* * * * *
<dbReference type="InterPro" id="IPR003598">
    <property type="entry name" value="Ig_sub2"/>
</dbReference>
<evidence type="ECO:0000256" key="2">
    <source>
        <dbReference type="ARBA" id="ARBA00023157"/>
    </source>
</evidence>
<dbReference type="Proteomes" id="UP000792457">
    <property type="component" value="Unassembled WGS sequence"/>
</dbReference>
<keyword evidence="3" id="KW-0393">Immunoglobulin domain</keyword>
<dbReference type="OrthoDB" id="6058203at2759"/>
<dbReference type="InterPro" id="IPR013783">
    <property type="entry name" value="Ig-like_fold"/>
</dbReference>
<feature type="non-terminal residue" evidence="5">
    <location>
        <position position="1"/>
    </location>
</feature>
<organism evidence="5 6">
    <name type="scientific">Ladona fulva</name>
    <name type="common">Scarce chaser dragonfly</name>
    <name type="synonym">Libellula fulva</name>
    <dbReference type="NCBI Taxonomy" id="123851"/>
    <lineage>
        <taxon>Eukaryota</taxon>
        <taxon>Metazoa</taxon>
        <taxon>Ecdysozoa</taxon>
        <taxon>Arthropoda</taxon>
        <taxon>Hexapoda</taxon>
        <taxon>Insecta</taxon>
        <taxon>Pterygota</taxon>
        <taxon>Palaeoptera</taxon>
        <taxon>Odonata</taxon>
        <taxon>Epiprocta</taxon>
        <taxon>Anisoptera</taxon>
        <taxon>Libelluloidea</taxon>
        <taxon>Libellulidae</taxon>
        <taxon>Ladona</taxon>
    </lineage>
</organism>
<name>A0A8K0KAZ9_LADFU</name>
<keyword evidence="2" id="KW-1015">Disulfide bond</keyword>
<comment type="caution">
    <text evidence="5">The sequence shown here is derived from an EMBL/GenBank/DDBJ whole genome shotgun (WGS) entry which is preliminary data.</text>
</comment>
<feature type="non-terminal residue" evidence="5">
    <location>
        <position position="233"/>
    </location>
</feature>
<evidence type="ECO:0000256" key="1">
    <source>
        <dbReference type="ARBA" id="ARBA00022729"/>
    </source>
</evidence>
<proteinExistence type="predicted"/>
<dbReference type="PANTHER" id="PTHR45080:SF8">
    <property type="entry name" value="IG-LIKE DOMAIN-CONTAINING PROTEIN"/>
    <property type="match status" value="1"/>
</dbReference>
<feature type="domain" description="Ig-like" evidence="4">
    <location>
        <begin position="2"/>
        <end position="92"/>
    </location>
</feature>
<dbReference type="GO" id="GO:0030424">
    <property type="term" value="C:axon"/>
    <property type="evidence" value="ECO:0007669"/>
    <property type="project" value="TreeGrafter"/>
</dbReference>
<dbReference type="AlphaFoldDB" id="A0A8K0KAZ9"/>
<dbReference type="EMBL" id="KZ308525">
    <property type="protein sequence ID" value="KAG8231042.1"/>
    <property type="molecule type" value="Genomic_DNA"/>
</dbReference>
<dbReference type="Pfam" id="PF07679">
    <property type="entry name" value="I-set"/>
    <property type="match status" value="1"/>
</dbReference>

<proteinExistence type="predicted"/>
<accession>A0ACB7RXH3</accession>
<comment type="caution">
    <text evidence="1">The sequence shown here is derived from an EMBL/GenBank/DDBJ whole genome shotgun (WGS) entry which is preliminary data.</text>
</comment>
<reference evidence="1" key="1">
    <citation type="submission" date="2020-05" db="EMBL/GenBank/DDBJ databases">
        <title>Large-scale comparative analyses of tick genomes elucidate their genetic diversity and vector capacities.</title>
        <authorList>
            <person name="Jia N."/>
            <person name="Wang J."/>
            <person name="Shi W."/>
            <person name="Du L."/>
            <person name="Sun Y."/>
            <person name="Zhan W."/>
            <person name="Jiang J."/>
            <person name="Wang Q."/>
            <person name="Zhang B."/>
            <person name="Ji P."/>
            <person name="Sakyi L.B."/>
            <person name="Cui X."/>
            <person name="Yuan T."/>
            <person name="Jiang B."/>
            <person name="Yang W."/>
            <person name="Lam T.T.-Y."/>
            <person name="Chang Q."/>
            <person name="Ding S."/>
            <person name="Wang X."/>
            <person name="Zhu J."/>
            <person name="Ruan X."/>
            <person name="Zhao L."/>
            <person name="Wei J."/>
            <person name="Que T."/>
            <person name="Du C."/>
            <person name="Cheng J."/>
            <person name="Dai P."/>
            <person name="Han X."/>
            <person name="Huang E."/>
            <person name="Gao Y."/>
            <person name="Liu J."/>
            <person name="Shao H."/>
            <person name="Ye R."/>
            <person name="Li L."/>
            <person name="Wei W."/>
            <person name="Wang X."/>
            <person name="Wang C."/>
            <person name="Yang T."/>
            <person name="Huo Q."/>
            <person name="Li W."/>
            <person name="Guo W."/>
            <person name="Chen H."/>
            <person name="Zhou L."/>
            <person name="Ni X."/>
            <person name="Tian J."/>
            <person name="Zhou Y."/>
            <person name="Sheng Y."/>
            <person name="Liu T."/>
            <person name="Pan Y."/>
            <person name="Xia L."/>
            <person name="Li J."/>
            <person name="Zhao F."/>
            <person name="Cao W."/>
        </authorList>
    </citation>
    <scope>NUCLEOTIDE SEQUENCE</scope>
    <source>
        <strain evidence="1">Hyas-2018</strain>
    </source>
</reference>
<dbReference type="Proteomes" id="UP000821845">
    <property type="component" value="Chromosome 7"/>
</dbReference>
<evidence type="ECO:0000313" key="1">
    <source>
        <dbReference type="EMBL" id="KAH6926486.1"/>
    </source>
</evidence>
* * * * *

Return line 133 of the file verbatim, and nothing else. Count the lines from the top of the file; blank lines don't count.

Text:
            <person name="Guo W."/>